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What has been the reaction to the Autumn Statement from the industry?
Huw Evans, director general at the Association of British Insurers:
"This is a significant breakthrough in tackling the compensation culture and is good news for motorists. Insurers have long called for meaningful reform in reducing costs in the compensation system, including increasing the small claims track limit. Previous government reforms have already led to insurers passing on over £1bn in savings to motorists through lower premiums, and in a highly competitive motor insurance market, insurers will continue to pass on savings to customers."
Jonathan Wheeler, president at the Association of Personal Injury Lawyers:
"In 2012 the insurance industry promised the government that if reforms to the way whiplash claims are handled were introduced, savings would be passed on to motorists through their premiums. All that has changed since then is that the insurance industry has failed to live up to its own promises. Since 2012 the portal (a streamlined system for dealing with personal injury claims) has been extended, medical reporting for whiplash claims has been completely overhauled, sharing of fraud data has been introduced and solicitors fees have been slashed. Government figures show whiplash claims have fallen by more than a third in the past four years. Yet still insurance premiums have increased."
"Only two years ago the government ruled out increasing the small claims court limit because there were no adequate safeguards to protect genuine claimants. There are still no adequate safeguards. If the small claims court limit is raised to £5,000 all that will happen is that genuine victims of injury will not be able to afford the legal help they need to bring genuine claims and there will be an epidemic of cold calling from claims management companies as they rush to take advantage of vulnerable people who won't be able to afford legal representation. We need to remember that these are people who have been needlessly injured by the negligence of others. Removing the right to damages for pain and suffering would show a callous indifference to the suffering of people who were needlessly injured by the negligence of others."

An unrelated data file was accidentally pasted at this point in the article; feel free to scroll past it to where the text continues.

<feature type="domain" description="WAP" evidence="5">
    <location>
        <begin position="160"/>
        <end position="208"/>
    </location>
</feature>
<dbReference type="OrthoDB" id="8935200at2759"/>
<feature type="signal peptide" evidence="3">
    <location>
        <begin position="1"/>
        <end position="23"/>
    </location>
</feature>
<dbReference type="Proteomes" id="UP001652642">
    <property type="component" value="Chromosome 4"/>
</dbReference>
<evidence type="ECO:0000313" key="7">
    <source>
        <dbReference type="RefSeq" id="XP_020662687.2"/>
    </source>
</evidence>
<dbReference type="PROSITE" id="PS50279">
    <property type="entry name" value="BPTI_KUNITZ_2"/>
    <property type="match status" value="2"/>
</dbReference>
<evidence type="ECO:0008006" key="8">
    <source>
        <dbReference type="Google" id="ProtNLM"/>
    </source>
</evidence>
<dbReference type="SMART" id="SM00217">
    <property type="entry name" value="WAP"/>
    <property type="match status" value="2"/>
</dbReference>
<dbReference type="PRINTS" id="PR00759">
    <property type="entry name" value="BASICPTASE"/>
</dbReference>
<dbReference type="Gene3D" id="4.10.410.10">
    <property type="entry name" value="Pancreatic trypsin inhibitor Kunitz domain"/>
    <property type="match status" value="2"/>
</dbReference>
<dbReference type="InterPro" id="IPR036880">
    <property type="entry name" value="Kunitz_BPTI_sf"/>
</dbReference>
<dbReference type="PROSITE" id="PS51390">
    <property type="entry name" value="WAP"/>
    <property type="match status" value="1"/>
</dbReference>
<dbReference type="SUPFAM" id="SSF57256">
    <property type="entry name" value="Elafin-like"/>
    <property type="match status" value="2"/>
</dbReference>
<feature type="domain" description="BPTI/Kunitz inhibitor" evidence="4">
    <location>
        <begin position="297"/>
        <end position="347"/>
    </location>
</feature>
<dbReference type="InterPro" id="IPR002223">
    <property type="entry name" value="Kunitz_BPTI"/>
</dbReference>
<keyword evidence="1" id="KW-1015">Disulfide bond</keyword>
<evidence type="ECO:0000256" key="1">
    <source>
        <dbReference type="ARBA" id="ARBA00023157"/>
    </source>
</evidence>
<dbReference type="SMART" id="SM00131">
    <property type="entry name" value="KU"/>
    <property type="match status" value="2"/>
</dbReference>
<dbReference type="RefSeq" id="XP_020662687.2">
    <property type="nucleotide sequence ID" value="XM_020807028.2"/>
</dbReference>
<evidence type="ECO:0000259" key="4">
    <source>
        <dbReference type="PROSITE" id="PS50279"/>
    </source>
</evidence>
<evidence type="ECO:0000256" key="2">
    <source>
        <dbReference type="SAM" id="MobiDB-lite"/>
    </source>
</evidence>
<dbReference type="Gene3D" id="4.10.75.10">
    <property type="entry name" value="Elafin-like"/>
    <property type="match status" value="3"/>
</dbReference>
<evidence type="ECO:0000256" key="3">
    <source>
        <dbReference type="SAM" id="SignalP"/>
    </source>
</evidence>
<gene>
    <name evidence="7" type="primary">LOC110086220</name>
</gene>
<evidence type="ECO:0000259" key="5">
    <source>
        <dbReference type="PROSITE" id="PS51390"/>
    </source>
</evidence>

Who are they really trying to help with these proposed changes?
It is no secret that certain members of the Government have powerful friends in the Insurance sector and also direct financial interest in some insurance companies. So who are they really trying to help with these proposed changes?
Previous promises that reforms to the mythical ‘compensation culture’ would lead to reduced insurance premiums have simply not materialised. What costs a £1 billion saving to the Insurers? Potential large scale redundancies of professional workers, resulting in a substantial loss of tax revenue and increased social security payments?
If you want further information about this particular topic, or wish to discuss the possibility of bringing a claim for Clinical Negligence - or indeed any other type of injury, please contact the Dutton Gregory Clinical Negligence Team on (01202) 315005, or email email@example.com